Seven years ago, Ummi Abdullah was a stay-at-home mother who fancied whipping up delicious Malay dishes for her family as well as friends, who would order them via Facebook. Today, the mother-of-three owns two restaurants, a bakery and has one more F&B concept in the pipeline.
Better known as Ummi, the 37-year-old is the owner of Ambeng Cafe, which has been wildly popular for serving up large trays of Nasi Ambeng consisting of rice and 15 generous portions of various Malay dishes.
For the unacquainted, think of Nasi Ambeng as a communal way of eating Nasi Padang, where you’ll commonly find a group eating together from the same tray. Her Nasi Ambeng has also been given the culinary nod by several food critics, who recently listed her in the Top 50 World Street Food Masters list.
Run-ins with the authorities
Looking back at her victories over the last seven years, Ummi still gushes while thinking about it. During a recent interview with Yahoo Lifestyle Singapore, Ummi revealed that she even had several run-ins with the law before getting to where she is now.
“The dishes I was selling on Facebook were getting too popular and it caught the attention of NEA (National Environment Agency), who informed me several times that I had to get a central kitchen if I wanted to continue with my business,” said Ummi during an interview at her other restaurant, Noosh Noodle Bar and Grill at the Esplanade, Theatres by the Bay.
“But central kitchens were just way too expensive for me at the time so I ended up renting a stall at a food court located at an industrial area so I could cook everything and deliver my orders from there,” the bubbly entrepreneur continued. “Obviously, it wasn’t the right thing to do. But it was the only thing I could afford.”
Ummi eventually saved enough money to rent a central kitchen in Sembawang, which many of her customers had mistook for a restaurant. “I don’t know where they got the idea that I had opened a restaurant in Sembawang when it was just a central kitchen. We don’t have seats for people to sit and eat,” she said.
“It was then that I thought, maybe I should open one. And since the bulk of my orders were coming from the East, Bedok seemed like a good place,” added Ummi.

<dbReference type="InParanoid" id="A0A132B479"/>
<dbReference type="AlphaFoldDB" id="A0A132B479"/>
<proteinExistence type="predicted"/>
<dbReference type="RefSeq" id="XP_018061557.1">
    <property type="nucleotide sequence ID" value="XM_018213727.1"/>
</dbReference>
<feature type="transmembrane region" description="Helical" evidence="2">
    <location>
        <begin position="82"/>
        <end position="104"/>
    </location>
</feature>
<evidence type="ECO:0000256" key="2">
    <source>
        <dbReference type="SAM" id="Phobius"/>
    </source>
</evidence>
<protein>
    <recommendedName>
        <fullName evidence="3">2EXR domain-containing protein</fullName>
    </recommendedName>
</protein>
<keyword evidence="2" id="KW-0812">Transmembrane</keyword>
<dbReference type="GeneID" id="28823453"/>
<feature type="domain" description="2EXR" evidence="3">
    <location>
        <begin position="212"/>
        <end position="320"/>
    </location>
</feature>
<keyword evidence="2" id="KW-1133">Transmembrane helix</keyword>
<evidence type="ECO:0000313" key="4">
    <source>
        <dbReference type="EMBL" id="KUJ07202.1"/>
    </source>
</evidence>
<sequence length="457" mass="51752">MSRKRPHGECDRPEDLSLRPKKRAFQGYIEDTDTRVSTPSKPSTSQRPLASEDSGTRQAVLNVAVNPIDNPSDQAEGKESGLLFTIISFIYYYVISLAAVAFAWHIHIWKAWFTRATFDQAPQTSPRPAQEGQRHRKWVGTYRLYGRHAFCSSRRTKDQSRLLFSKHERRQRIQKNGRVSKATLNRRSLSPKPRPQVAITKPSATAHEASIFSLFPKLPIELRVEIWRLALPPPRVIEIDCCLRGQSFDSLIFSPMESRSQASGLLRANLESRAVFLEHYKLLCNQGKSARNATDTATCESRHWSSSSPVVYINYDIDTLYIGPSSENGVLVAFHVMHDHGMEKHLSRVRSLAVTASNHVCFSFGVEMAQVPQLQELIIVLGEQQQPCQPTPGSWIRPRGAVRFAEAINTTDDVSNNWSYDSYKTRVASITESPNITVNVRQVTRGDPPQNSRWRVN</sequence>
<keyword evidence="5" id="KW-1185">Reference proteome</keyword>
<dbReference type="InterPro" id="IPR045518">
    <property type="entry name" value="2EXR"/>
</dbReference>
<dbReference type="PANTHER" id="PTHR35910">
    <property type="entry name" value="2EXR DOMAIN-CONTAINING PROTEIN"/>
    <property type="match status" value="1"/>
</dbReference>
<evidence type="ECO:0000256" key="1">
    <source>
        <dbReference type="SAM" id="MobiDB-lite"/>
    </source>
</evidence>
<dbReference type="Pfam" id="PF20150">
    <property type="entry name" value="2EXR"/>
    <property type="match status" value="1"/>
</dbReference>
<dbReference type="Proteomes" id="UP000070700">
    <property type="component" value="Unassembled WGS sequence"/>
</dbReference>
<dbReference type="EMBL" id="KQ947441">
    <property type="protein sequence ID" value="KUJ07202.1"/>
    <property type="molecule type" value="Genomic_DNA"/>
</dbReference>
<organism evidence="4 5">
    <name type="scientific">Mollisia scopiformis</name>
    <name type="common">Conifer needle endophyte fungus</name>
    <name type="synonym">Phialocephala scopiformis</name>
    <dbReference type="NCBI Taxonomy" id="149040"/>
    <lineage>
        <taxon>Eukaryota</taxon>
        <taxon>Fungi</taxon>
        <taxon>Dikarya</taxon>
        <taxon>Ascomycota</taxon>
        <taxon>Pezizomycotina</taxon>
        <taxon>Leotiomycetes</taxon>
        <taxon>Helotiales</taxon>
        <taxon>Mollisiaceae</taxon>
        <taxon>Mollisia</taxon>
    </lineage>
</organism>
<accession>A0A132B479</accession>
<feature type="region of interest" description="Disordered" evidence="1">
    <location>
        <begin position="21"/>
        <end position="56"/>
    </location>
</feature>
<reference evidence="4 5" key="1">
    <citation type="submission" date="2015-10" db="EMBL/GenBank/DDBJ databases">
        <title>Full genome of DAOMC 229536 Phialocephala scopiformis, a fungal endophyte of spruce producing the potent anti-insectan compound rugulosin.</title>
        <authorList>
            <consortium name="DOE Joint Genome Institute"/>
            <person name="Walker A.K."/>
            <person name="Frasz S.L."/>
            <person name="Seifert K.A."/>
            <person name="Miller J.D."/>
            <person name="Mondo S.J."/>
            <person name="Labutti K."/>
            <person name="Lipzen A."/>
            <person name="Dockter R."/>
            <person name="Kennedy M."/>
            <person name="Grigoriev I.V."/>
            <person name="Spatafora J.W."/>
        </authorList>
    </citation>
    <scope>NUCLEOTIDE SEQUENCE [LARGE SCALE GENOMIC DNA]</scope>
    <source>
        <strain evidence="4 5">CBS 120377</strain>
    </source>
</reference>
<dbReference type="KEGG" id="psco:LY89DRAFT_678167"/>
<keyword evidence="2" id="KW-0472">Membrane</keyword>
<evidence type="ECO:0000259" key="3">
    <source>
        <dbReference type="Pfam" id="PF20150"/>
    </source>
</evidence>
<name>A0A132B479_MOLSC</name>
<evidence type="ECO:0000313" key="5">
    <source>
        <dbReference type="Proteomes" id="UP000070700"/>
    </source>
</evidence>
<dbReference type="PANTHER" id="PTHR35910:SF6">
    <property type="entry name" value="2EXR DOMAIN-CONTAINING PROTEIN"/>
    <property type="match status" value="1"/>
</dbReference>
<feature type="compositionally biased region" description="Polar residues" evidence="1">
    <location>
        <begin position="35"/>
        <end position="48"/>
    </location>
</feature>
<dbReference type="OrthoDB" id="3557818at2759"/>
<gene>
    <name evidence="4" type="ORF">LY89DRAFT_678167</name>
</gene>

Ambeng Cafe is located at East Village, within the Simpang Bedok food enclave, and sees long queues outside the humble restaurant on most weekends. Her Anggerik Bakery, which is situated in the same building, has also been receiving rave reviews for its ondeh-ondeh cake.
Flak over Butterbeer
But amidst all the positive feedback from her customers, Ummi has had a fair share of criticism as well, especially over the Butterbeer beverage.
While many of us may have first heard of the Butterbeer drink from the Harry Potter series, Ummi discovered the creamy, butterscotch-flavoured soda at a cafe in London while pursuing classes at the prestigious culinary school Le Cordon Bleu. Ummi fell in love with the drink at first taste and immediately thought of selling it at Noosh, which is catered to her younger customers.
“I looked up online for the recipe but they didn’t taste the same as the one I had tried in London. So I experimented for weeks until I got the right flavour. God knows how much soda I’ve wasted,” said Ummi, who got help from her sister and chief baker at Anggerik with the flavours.
Once the drink became available at her restaurant, Ummi was taken aback by criticism from some customers. “Just because the drink had the word ‘beer’ in it, some people were against a Muslim-owned restaurant selling such beverages. The criticism really affected me. Some of my family members even advised me against the selling of the beverage so as to appease people,” said Ummi.
“But I’ve learned to ignore the negative comments. If a restaurant like Swensen’s can sell Root Beer Floats and still get a MUIS halal certificate, it shouldn’t be a problem for me,” she added. According to Ummi, the Butterbeer has been one of her bestsellers since launching it in June.
Here’s a peek at how the Butterbeer is made:
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